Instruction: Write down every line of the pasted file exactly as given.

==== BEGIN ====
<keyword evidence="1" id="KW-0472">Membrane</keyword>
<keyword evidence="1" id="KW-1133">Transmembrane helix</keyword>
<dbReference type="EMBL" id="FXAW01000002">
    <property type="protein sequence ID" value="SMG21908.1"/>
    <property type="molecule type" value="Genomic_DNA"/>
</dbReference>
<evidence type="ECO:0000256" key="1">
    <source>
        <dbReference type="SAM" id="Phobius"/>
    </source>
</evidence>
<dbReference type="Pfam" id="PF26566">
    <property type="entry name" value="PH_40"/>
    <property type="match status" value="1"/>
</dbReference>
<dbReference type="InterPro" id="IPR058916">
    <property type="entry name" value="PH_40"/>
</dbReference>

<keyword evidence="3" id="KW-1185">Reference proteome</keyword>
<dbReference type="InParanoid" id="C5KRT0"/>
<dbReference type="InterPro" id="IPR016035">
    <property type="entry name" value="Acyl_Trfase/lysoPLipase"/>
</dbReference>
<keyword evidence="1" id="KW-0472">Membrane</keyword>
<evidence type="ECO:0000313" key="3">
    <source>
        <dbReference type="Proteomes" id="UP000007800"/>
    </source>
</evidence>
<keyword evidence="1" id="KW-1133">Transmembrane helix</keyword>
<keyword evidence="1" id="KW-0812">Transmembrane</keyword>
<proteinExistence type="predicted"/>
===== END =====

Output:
<keyword evidence="1" id="KW-0472">Membrane</keyword>
<keyword evidence="1" id="KW-1133">Transmembrane helix</keyword>
<dbReference type="EMBL" id="FXAW01000002">
    <property type="protein sequence ID" value="SMG21908.1"/>
    <property type="molecule type" value="Genomic_DNA"/>
</dbReference>
<evidence type="ECO:0000256" key="1">
    <source>
        <dbReference type="SAM" id="Phobius"/>
    </source>
</evidence>
<dbReference type="Pfam" id="PF26566">
    <property type="entry name" value="PH_40"/>
    <property type="match status" value="1"/>
</dbReference>
<dbReference type="InterPro" id="IPR058916">
    <property type="entry name" value="PH_40"/>
</dbReference>

<keyword evidence="3" id="KW-1185">Reference proteome</keyword>
<dbReference type="InParanoid" id="C5KRT0"/>
<dbReference type="InterPro" id="IPR016035">
    <property type="entry name" value="Acyl_Trfase/lysoPLipase"/>
</dbReference>
<keyword evidence="1" id="KW-0472">Membrane</keyword>
<evidence type="ECO:0000313" key="3">
    <source>
        <dbReference type="Proteomes" id="UP000007800"/>
    </source>
</evidence>
<keyword evidence="1" id="KW-1133">Transmembrane helix</keyword>
<keyword evidence="1" id="KW-0812">Transmembrane</keyword>
<proteinExistence type="predicted"/>